More From the Miniature Garden Archives, Part II
Here are more of the many miniature garden images that we put aside for our upcoming book from Timber Press that got crunched in our computer, we couldn’t use these for print so here they are for you miniature gardening pleasure and inspiration. Notes about why we love these plants are in the caption below the image. See Part One from May, click here and we got a chance to highlight our Miniature Houseboat Garden in July, click here.
Dwarf Junipers are just a pleasure to grow in the miniature garden. They come in many shapes and colors, they are really hardy, can take full sun and can tolerate a little dry soil too. Above, the upright column of green is a Miniature Juniper, the lower one on the right is the Mother Lode Juniper. The Mother Lode is technically a slow growing ground cover shrub but it makes a surprising reliable miniature garden plant that changes colors through the season. Trim any wayward branches when you see them.
The miniature bedding plants used there are mostly sedums. In the pots on the left, we used sedum cuttings and a baby Hen and Chick. On the right in the foreground is Elfin Thyme. All plants in this combo can be grown in full sun and well-drained soil. (The pots and bird feeder have been discontinued, unfortunately.)
The Fernspray Hinoki Cypress is one of the faster growing dwarf trees that we carry. Its the shape that really sells us – and it changes colors in the winter for added charm. Prune away the bottom branches to show some trunk to make it look like a tree. The marble and pebble patio is locked in with Mini Patio Mix, it’s a permanent fix to your miniature patio woes.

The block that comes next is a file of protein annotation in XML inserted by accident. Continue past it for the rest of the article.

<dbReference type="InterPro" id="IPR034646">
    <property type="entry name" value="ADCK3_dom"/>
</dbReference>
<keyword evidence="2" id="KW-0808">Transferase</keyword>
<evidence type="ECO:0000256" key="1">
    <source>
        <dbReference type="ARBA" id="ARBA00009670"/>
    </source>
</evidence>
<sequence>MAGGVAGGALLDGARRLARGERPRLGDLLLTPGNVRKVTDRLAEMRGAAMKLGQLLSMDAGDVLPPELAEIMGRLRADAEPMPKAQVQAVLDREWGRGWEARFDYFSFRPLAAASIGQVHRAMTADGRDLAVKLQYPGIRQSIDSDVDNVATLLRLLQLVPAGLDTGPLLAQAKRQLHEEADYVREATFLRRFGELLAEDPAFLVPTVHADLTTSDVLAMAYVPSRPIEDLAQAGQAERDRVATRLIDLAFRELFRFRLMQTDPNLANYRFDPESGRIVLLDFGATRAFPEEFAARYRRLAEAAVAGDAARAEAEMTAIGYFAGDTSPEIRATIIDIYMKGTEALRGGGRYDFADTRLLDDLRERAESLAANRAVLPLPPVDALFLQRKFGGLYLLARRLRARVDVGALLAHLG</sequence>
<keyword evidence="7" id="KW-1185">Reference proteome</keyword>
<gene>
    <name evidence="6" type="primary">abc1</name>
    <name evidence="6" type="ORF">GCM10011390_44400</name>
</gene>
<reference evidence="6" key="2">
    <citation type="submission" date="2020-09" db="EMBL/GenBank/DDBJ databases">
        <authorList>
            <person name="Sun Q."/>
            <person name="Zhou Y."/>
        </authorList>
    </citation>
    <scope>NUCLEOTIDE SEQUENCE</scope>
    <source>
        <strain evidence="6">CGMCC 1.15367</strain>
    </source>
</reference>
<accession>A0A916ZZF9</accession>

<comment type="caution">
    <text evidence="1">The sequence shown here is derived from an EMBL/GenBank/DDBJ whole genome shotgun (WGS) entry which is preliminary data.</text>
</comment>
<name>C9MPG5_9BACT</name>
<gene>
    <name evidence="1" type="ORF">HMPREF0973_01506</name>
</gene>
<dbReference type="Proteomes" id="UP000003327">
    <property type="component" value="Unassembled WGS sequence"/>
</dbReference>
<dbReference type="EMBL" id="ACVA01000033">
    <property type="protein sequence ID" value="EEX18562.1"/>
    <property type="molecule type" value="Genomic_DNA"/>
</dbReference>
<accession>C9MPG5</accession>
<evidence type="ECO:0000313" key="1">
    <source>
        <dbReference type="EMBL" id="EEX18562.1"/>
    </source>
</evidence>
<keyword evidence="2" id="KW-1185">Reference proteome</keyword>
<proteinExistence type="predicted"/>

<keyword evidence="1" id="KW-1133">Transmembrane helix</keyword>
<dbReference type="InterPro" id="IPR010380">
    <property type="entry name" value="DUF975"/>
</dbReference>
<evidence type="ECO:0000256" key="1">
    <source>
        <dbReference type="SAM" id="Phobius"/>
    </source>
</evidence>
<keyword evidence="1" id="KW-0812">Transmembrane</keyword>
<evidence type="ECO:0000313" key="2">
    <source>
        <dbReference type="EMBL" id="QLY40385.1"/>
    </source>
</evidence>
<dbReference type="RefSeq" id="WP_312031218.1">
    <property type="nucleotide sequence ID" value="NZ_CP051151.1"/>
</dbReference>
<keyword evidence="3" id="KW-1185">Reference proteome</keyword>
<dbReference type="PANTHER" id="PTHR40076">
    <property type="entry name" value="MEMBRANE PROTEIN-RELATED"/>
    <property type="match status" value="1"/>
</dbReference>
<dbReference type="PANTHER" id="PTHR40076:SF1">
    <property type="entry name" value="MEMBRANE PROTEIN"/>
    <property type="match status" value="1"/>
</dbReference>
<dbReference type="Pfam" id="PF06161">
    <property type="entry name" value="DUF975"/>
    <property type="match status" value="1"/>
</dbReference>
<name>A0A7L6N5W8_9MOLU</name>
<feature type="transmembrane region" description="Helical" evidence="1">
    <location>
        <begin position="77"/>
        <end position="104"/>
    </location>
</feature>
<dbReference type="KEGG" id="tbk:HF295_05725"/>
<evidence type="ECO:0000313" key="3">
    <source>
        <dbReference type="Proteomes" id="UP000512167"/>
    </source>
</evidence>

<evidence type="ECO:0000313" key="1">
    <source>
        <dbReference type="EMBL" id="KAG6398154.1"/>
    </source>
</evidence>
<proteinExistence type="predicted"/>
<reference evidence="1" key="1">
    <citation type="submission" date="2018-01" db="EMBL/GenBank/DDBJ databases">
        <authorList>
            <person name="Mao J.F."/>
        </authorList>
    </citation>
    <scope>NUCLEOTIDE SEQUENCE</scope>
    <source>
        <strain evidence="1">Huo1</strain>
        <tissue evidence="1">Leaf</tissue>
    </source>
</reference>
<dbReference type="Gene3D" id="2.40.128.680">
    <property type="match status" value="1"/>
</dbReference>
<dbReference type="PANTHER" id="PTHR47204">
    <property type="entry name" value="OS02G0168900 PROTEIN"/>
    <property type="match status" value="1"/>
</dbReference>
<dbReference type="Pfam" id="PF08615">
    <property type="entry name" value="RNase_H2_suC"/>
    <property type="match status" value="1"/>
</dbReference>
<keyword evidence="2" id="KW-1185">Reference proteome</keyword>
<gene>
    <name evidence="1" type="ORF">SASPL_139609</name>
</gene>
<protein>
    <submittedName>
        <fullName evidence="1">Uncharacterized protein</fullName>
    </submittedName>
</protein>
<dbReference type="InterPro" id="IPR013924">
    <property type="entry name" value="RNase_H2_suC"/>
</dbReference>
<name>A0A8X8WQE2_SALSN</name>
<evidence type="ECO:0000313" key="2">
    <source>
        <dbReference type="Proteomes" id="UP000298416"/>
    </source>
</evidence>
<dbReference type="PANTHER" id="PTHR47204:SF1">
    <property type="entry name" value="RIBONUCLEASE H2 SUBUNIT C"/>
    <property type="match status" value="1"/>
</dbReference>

The Hinoki Cypress above is several years old and paired with bedding plants that enjoy regular water, and part sun (meaning a maximum 6 hours of direct sun.) There is a Fairy Vine (Muelenbeckia complex) growing up the trellis on the left, Platt’s Black Brass Buttons (Leptinella squalida) below it, and Dwarf Mondo Grass (Ophiopogon japonicus) on the right. We used sedum cuttings for the wee pot.
In this miniature garden, the miniature arbor becomes the focal point. Without the arbor, it would just be a plant in a pot. We matched the miniature pebbles with larger “boulders” to lend an air of permanence to this garden. This particular plant, the Fairy Vine, will last for a couple of years in this pot before needed more room or dividing. It will go through a dormant period in late winter and get a bit leggy, just cut it back and it should flush out in new growth in the spring. Fertilize in spring if it’s been in a pot for more than a year. Note that the Fairy Vine is a bit aggressive in some areas when planted in the ground.
This Variegated English Boxwood (Buxus sempervirens ‘Variagata) is a great little tree for indoors or out. The two tiny green shrubs in the front-most bed are the Kingsville Dwarf Boxwood (Buxus microphylla ‘Compacta’) Boxwoods need plenty of light to grow indoors – with some direct light if possible. They are great for a bright shade spot outdoors too. Be careful to let the soil dry out to barely damp in between waterings to avoid overwatering. The pot is about 18″ in diameter. (The white bench and pots in this photo have since been discontinued.)
The Moonfrost Canada Hemlock is a wonderful little tree for the miniature garden. Prune up the bottom-most branches to show a bit of trunk to make it look like a tree. It can be grown in part shade to cool sun – in a pot or in the ground. The colors change throughout the seasons too: The celery green color in the summer turns to a mottled pink in the winter, the new growth in the spring is a creamy white. Trim the branches of the Moonfrost in late winter to keep the colors vibrant.
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